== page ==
This spontaneous hybrid Calibanus has mysterious origins at Lotusland and is thought to be an intergeneric hybrid between Calibanus hookeri and Beaucarnea recurvata. Its story begins in the late 1970s when seed was collected from a female Calibanus hookeri in the Succulent Garden by Charlie Glass, Lotusland’s first unofficial curator. Calibanus and Beaucarnea are dioecious, meaning they produce male and female flowers on separate plants. Initially, Charlie presumed the resulting seedlings were pure Calibanus hookeri, but they started showing irregular characteristics, leading him to believe the plant may have been pollinated with a nearby male B. recurvata. Eleven of the seedlings were planted in the Cycad Garden in 1979-80 and a few were relocated to the nursery in 2010 to make room for a Dioon installation. One of these original plants remains in the Cycad Garden today next to a mature B. recurvata, making for a nice comparison. There are additional hybrid specimens in the Succulent Garden but without proper documentation it is unknown if these were from the original cross or were later propagations.

    Where at Lotusland:

    Succulent Garden, Cycad Garden

  • Begonia ‘Yanonali’

    Highlight Month:

    Nativity:

    Garden Origin

    Growth Habit:

    This rhizomatous begonia displays wrinkled blue-green leaves with reddish undersides held on erect stems.

    Growing Requirements:

    Shade, moist soils

    Features:

    Rudy Ziesenhenne, world-renowned begonia grower from Santa Barbara, hybridized this cultivar in 1975 and named it after the Chumash chief Yanonali. It is a hybrid of Begonia mazae and B. carrieae. Ziesenhenne operated a nursery from 1934-2005 where Santa Barbara Bowl box office is now located. He was responsible for naming 20 Begonia species and developing 74 hybrids. A native plant and begonia garden now surround the box office in his memory.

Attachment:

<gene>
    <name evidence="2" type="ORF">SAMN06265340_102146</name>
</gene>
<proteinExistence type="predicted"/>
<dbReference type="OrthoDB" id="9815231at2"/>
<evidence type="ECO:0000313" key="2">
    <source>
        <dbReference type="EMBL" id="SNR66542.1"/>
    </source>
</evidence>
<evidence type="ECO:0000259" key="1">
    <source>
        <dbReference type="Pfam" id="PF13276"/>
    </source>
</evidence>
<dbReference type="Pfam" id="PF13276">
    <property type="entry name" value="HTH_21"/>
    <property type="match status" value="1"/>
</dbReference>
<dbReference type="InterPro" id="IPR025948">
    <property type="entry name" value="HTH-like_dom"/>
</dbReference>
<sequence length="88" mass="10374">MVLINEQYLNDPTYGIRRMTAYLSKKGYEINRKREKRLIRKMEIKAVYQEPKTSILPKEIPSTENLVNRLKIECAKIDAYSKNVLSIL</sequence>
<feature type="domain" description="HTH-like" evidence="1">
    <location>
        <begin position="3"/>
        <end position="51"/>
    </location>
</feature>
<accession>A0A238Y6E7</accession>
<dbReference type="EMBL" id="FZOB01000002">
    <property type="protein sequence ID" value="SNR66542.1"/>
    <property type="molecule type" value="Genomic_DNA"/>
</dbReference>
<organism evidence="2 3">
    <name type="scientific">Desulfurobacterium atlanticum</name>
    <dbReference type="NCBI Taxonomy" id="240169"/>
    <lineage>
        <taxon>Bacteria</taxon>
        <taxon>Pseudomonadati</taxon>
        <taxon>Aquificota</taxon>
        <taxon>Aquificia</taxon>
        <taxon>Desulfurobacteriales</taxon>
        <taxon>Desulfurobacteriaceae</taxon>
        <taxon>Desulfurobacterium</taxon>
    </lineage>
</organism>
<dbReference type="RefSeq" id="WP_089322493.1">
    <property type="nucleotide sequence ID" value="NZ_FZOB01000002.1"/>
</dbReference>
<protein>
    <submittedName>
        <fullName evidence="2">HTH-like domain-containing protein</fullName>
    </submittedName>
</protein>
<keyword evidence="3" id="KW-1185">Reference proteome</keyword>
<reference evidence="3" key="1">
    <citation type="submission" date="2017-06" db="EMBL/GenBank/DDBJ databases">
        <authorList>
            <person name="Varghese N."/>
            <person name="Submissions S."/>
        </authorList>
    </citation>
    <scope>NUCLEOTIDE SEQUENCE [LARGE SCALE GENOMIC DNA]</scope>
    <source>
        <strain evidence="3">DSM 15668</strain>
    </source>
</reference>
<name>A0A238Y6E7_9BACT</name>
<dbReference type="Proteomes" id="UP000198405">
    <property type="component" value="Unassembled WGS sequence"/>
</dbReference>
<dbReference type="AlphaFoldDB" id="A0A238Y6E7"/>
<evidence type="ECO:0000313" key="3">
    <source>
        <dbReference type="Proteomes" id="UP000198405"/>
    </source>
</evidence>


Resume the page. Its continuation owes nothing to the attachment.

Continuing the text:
Where at Lotusland:

    Fern Garden

  • Ginkgo biloba

    maidenhair tree

    Highlight Month:

    Nativity:

    Southeast China. Only two localities in China still hold wild populations of this ancient tree, but it has been a sacred plant for centuries and was probably saved from extinction through cultivation.

    Growth Habit:

    This deciduous tree can grow 65 to 80 feet in height. Leaves are fan-shaped, resembling the leaflets of maidenhair fern, thus the common name. Most cultivar selections of this species are male since female plants drop seeds with a malodorous fruit-like covering.

    Growing Requirements:

    Ginkgo require consistent moisture and can grow in full sun to partial shade. They are remarkably unaffected by urban smog and have been widely planted in Asia as street and park trees.

    Features:

    The fan-shaped leaves and turn a buttery yellow-gold in late fall. Ginkgo biloba is the only surviving species in its division Ginkgophyta. Fossil evidence suggests Ginkgo has remained generally unchanged for the last 270 million years and was once native to North America and throughout the world. Ginkgo biloba is widely grown in China and Japan for its medicinal, food and timber value. Female trees produce an edible seed covered in a nauseatingly smelly fleshy structure. Once cleaned, these seeds are roasted or included in bird’s-nest soup. Standardized extracts from the leaves are used to treat difficulties of concentration and memory, lack of energy, decrease physical performance, anxiety, dizziness, tinnitus and headache.

    Where at Lotusland:

    There are several mature trees, including one female plant, in the Japanese Garden. Another specimen has been pruned and trained in the niwaki style.

  • Ceiba speciosa

    silk floss tree

    Highlight Month:
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    Nativity:

    It is native to tropical and subtropical forests in South America (NE Argentina, Bolivia, Paraguay, Uruguay, S. Brazil).

    Growth Habit:

    Ceiba speciosa is a large charismatic tree featuring a bottle-shaped trunk. It is fast-growing and can reach heights of 30’ in just a few years and will mature around 40-60’ tall. The green trunk develops large attractive grey prickles with age. In the fall, the tree loses its palmately compound leaves and erupts in an impressive display of pink hibiscus-like flowers with creamy-white centers. Large fruit capsules split open the following spring to release the seeds surrounded by cottony fluff that can be used as stuffing or insulation, hence the common name “silk floss tree.”

    Growing Requirements:

    Plant in full sun with good soil drainage and water sparingly.

    Features: